Strike Two: The Vikings announced on Monday that Adrian Peterson suffered ACL and MCL tears in his left knee, and it could be between 8-10 months before he returns to the field.  His is just the latest in a rash of season-ending injuries to franchise players this season in the NFL.  My beloved Bears’ season ended when Jay Cutler broke his thumb (unleashing the blitzkrieg of Caleb Hanie interceptions).  Peyton Manning’s neck injury ended the Colts season before it began (although some would say it only made a bad team worse).  What was the most costly injury in the NFL this season?  And what was the worst one your team suffered?

Strike Three: Last Friday, Nike released a new pair of Air Jordan throwbacks.  The shoes cost $180 a pair, and were the reason for lengthy lines at shoe stores across the country.  Although each store carrying the shoe only had 150 pairs, crowds numbering in the high hundreds–even exceeding a thousand at some stores–swarmed to purchase the limited edition shoes.  In many cases across the country, those crowds turned violent when the stock ran out.  Do you know anyone who braved the angry, Black Friday-esque crowds and picked up a pair of retro Jordans?

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Going Selling – Part Two

Tuesday, December 27th, 2011

For Sale

While I doubt I gave Theo Epstein and Jed Hoyer the idea to trade Sean Marshall sooner rather than later, I do have to start this post by noting that the rumors of  Sean Marshall’s trade to the Reds for left handed starter Travis Wood, outfielder Dave Sappelt and infield prospect Ronald Torreyes started in earnest just after part one of this little two part series, I have to at least say it is nice to know that great minds think alike.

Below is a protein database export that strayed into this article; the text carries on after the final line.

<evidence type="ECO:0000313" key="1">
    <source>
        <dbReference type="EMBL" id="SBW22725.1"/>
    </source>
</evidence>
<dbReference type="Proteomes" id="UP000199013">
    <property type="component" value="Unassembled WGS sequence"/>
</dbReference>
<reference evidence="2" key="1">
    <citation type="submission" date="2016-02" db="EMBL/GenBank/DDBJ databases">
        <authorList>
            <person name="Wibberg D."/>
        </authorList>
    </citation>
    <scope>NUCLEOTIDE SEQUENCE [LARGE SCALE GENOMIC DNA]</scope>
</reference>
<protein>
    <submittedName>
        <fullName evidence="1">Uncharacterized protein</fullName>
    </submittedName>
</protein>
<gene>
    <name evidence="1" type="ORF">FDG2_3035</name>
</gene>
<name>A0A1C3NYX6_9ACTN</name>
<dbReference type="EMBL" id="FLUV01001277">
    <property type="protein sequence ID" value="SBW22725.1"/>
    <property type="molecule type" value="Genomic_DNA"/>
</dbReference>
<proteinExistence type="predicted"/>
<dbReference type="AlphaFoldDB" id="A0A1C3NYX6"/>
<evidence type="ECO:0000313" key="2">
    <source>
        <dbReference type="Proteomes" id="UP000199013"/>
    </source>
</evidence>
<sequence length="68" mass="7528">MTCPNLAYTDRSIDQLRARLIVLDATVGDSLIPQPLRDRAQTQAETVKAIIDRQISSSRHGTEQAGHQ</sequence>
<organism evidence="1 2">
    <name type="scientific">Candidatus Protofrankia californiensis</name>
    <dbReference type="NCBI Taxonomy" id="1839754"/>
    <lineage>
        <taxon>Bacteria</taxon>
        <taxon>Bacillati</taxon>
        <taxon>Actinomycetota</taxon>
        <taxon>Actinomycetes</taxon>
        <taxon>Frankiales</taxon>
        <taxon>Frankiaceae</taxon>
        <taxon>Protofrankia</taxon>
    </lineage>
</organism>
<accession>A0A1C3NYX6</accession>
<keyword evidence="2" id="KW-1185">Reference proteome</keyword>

This week, though, I am going to examine players I think the Cubs are unlikely to receive peak value for this offseason.  I am not saying that the Cubs should not trade these players if they are able to get good value in return, but instead that I do not think they are likely to get that value at this time.  These are also players who I think are unlikely to lose significant value this season, barring injury.  As a preliminary note, I will not be discussing Carlos Zambrano, largely because I already discussed this issue as it pertains to him in early November.

Geovany Soto- A couple of weeks ago, FanGraphs’ Dave Campbell tweeted that Rafael Furcal may be the most inconsistent player in player.  He has a point.  Since signing with the Dodgers prior to the 2006 season, Furcal has posted the following wOBAs each season in chronological order: .357, .311, .440 (albeit in very limited duty), .316, .366 and .288.  If Geovany Soto has a good year next year, he could compete with Furcal for that title.  In his 2008 rookie of the year campaign, he posted a .371 wOBA, followed by a .310 in 2009.  In 2010, he surpassed his rookie season with a .385 wOBA, and then sank back to a .316 in 2011.